Friday, December 23, 2011

The meeting between Henrik Ibsen and Hans Christian Andersen, a curious note.

Hans Christian Andersen

Henrik Ibsen

In Ibsen’s Biography by Michael Meyer, Meyer reconstructs a curious meeting in London between two giants of Literature, Henrik Ibsen and Hans Christian Andersen. The whole text is a curiosity, it depicts very well, in a real situation, those two extreme personalities, that child-like and frivolous Andersen and the reasonable and self-assured Ibsen, but also is full of simple funny anecdotic details which make reading literature (or theatre) history a big pleasure:

"Hans Andersen was eager to meet the new dramatist, having apparently forgotten their brief encounter in 1852. On 11 August (1870) he noted in his diary: "Fru Melchior told me that the poet Ibsen was dinning today with Carl Bloch, and expressed surprise that I had not been invited. I was put in a bad humor by the thought of how little attention B.  had paid to me." "I wasn't there," he wrote the next day to Henriette Collin, "but would have liked to have been invited, to see at last this Norwegian poet who doesn't like the Norwegian." A week later he got his wish, when Moritz Gerson Melchior, a politician in whose eighteenth-century house overlooking the Sound Andersen had, by generous arrangement, a permanent suite of three or four rooms, gave a party for the two writers. Andersen tried to prepare himself for the meeting with a little homework, and the result depressed him. "Read Peer Gynt," he noted in his diary fro 18 August, "which is written by a mad poet. One goes crazy oneself reading this book. The poetry isn't good either, there is something sick and distraught about the whole thing. Am sorry I read it, as Ibsen is coming here this evening fro the first time. I've never seen him; he's said to be taciturn and gloomy." But the occasion passed off unexpectedly well, for the diary continues: "After dinner he arrived with Bloch, and made a good impression … He talked well and amiably. We all liked him."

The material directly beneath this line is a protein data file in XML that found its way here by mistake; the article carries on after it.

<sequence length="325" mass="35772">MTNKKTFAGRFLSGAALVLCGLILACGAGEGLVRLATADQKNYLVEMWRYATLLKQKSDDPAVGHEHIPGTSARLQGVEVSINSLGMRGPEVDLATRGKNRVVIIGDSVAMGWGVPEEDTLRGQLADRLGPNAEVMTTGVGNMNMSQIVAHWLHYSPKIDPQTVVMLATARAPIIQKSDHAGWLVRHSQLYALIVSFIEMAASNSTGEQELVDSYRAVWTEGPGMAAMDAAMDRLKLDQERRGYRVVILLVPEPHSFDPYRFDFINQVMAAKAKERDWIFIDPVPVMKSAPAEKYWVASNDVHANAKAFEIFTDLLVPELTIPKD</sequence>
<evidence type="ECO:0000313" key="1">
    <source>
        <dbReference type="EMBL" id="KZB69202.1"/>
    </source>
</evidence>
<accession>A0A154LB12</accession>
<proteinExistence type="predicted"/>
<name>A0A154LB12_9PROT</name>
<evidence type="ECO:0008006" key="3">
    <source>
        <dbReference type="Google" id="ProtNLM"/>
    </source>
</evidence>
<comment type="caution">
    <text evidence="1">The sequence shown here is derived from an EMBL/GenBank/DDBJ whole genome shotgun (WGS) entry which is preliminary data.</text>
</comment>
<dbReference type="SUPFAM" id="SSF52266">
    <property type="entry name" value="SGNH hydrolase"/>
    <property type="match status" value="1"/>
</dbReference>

Andersen's diary conceals how close the evening came to being a disaster. According to John Paulsen, who had the story from Ibsen himself:

"Many of the city's most notable personages were among the guests. Everyone had arrived and was ready to sit down, but no Andersen descended from his room upstairs. A quarter of an hour passed, half an hour; a nervous restlessness settled on the company, and the hostess looked unhappy. Message after message was sent up, but he still did not appear. The hostess quietly went upstairs, but returned with a more worried expression than before. he would not come down. No one said anything to the guest of honor, but Ibsen sensed what was afoot. Andersen did not like to be with people of whose sympathy he was not sure. When people mentioned strange authors he would naïvely ask: "Does he admire me?" The atmosphere grew more embarrassed. It was now three-quarters of an hour past the appointed time for supper. The host and hostess were at loss what to do. Were they to sit down without Andersen?
Then Ibsen saved the situation. He took his host aside and asked to be allowed to go up to Andersen's room and speak with him. The host nodded and showed him the way. A minute after, to the joyful surprise of the company, the two great writers entered the room arm in arm, Andersen evidently deeply moved, smiling through his tears. He was like a small child who has got his way.
"But what happened between you and Andersen in his room?" I asked Ibsen. Ibsen smiled at the memory. "I embraced him and paid him a casual compliment. He was moved and, as he returned my embraced asked, 'Then, you really like me?'" Ibsen added: "It was one of the pleasantest evenings I have ever known. Andersen could be lovable and entertaining as few other men when he wanted to be."

Andersen was delighted with his new acquaintance. He wrote to a friend that he had found Ibsen "very amiable, unassuming and pleasant. I like him a lot, but Peer Gynt not at all."

*Ibsen Biography. Michael Meyer. Page 323.

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